Branding is about trust! We pick a brand instead of a no-name because we trust a friend more than a stranger. When the market of private labels is huge is it because we trust the store behind the private label. When speaking about employee engagement, trust is quite basic, e.g. would you feel excited and engaged if you didn´t feel trusted? You should bear in mind that trust is something which must be earned, as an employee, external consultant or brand, you are chosen because people believe they can trust you, but you still must prove that they were right in trusting you.

7. How do you use customer experience in the battle to win the hearts and minds of your customers?

Customer Experience is basically about making sense for the customers. If your new app or your new shampoo add value to the customers, then you have nailed it. If not, well then you will just be another one in the line. The best products and strategies in 2017 are developed with the customer in the centre of the decision-making process, and how we do that is the biggest difference from the past. It's not new knowledge that creating great products which your customers consider useful is a good idea. But it is new, that you cannot just speed up your sales or marketing campaigns, and then eventually you will hit the targets. We have way too many options today and we don´t want to waste time on things that dont make sense or add value to our lives. I have worked with customer experience for more than 3 years now and the reason why it´s so hard for the most people is, that it goes against our human nature, as we are born to think of ourselves first. Being customer-centric means that you must think with the mind of your customers, and this means you should spend time with them, listening and learning.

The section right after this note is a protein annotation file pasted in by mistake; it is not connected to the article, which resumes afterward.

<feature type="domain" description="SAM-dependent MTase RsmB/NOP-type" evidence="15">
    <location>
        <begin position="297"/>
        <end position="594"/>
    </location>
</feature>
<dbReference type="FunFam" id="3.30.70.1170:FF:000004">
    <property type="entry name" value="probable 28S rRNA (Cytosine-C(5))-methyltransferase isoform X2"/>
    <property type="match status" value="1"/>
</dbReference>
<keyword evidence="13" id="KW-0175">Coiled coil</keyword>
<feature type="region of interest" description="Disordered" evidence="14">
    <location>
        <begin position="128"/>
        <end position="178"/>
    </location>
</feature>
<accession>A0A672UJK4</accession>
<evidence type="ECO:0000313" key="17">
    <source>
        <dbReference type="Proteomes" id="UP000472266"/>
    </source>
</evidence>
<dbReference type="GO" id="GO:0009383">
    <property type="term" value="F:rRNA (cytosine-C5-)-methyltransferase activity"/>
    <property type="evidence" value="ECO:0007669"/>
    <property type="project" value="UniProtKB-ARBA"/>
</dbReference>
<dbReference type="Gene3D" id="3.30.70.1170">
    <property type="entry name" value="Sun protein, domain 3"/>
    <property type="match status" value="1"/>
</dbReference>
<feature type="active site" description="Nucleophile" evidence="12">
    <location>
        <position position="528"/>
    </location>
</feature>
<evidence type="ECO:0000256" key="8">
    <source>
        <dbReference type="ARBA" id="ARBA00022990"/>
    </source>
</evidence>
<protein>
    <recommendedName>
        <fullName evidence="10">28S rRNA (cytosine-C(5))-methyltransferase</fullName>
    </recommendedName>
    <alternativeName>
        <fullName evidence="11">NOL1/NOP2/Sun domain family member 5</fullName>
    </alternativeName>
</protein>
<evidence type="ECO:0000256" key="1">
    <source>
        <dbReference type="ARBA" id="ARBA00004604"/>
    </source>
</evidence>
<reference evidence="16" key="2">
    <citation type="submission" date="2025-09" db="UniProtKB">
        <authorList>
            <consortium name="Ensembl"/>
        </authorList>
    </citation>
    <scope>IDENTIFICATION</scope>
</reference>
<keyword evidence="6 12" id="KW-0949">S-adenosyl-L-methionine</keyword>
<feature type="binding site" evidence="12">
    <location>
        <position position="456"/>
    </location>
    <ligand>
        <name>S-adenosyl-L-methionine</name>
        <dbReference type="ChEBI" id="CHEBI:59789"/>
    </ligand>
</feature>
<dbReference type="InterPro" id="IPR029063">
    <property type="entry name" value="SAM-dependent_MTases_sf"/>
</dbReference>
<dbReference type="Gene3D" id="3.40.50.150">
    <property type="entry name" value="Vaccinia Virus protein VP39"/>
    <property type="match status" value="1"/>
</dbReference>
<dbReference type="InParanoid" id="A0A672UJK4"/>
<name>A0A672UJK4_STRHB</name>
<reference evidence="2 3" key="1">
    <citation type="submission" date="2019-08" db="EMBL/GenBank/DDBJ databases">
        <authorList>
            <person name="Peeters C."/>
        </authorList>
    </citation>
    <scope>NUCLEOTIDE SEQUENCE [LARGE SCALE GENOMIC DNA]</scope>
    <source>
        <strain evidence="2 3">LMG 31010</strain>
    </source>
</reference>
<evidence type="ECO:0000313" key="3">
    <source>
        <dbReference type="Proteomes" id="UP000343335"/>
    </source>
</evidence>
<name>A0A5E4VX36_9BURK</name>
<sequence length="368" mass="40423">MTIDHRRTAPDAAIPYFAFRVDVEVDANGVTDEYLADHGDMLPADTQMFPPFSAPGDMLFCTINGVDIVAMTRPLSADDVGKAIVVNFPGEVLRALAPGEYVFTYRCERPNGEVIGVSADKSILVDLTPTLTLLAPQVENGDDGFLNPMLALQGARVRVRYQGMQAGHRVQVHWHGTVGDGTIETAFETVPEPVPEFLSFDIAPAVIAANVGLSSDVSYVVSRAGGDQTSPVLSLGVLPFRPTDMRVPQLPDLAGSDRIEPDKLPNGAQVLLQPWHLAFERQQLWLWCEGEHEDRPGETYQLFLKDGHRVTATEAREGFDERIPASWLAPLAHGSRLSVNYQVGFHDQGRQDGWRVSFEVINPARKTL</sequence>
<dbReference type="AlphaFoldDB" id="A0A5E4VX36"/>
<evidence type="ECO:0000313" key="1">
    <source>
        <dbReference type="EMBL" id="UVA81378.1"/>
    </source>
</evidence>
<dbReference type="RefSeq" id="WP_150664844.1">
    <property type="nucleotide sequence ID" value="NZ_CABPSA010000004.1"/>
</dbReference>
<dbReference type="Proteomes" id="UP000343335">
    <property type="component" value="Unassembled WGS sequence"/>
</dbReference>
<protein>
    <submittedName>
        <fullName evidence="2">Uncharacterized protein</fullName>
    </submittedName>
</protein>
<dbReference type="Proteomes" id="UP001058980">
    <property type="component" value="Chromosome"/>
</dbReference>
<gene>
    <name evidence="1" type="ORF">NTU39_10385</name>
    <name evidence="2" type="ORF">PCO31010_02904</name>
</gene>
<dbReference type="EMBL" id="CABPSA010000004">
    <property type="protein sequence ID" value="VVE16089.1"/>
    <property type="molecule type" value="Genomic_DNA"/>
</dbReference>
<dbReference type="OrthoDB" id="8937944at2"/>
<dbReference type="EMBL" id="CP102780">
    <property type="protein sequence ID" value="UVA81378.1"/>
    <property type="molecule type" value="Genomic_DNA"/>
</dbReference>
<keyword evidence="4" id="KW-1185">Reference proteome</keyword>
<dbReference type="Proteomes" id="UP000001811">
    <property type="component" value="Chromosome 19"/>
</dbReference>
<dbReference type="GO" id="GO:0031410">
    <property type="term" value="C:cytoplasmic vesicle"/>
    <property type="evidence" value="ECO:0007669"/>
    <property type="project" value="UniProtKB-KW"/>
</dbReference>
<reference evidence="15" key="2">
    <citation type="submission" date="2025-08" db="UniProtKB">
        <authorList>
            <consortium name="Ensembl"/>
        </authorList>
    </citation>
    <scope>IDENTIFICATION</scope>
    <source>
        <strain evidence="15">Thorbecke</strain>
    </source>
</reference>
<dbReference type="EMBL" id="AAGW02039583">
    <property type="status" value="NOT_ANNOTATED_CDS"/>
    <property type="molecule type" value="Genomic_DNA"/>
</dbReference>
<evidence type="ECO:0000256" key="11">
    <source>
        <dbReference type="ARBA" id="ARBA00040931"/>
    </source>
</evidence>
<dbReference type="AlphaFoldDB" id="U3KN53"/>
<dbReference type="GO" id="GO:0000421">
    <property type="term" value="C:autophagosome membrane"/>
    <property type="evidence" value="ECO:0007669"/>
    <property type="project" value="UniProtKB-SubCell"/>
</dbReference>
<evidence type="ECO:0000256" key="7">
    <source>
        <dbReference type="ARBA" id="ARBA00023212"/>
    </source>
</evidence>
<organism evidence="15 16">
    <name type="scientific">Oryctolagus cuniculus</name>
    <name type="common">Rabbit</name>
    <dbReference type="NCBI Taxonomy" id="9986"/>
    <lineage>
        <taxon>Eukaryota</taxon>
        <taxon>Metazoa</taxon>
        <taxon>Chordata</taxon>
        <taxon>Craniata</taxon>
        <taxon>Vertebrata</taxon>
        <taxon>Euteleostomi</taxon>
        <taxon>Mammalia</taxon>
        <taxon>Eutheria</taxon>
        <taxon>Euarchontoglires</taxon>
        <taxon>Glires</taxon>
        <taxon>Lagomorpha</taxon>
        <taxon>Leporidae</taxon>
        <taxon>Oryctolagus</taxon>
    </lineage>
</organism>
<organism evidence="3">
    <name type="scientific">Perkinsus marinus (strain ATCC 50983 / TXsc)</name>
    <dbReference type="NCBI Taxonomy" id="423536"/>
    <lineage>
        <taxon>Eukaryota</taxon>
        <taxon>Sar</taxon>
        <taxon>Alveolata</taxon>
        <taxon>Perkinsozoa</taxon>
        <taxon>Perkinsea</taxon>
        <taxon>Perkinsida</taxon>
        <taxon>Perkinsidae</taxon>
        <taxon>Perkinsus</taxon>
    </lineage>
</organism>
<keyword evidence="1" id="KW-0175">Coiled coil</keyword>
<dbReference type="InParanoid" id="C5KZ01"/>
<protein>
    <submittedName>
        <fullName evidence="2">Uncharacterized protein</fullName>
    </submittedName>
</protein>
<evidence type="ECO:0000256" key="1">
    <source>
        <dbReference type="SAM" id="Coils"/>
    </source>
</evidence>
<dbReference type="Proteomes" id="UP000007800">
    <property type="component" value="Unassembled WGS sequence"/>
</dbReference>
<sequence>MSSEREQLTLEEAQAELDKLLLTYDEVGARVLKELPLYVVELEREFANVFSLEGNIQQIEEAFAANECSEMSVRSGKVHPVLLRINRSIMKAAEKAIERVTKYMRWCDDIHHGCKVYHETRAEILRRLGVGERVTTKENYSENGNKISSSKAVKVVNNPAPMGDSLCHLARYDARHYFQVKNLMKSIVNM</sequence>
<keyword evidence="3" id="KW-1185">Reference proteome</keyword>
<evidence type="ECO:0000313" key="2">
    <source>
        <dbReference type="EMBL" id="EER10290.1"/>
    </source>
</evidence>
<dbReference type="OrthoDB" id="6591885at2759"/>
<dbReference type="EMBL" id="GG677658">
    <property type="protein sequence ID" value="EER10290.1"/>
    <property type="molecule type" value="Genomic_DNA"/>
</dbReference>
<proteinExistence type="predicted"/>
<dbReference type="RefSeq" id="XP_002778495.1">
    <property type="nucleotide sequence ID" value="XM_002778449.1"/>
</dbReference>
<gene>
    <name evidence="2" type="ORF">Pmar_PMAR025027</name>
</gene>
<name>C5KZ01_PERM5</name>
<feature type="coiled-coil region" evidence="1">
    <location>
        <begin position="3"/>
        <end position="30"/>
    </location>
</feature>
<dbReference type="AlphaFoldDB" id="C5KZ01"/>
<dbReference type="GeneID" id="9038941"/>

8. In your experience, are external consultants better suited to engage employees in dialogue when discussing risks and benefits of customer experience management?

No, but an external consultant brings an extra hand, new eyes and ears and they are not limited by historical internal issues. It can be a very good idea, to have external consultants to bring new perspectives, and they also have experience from a range of other businesses and tasks which brings needed knowledge to the table. I have used external consultants to help me when we were changing from being a brand-centric company to a customer-centric business when I was working in the media business. It was a great help, as they added value, knowledge and they revealed our blind spots. So, it was not only me who had to tell people that we needed to change because no one likes that, but it is sometimes needed. Sometimes, an external consultant can bring an authority to the table which in a way an internal leader cannot.

An external consultant is a trusted advisor, therefore, we selected our consultants very carefully, because a bad consultant is a waste of time, money and leaves you behind looking like a fool!

9. Engagement is a challenge, but in your opinion, when you bring the suggestion to hire an external consultant to your bosses, what questions do you expect them to ask?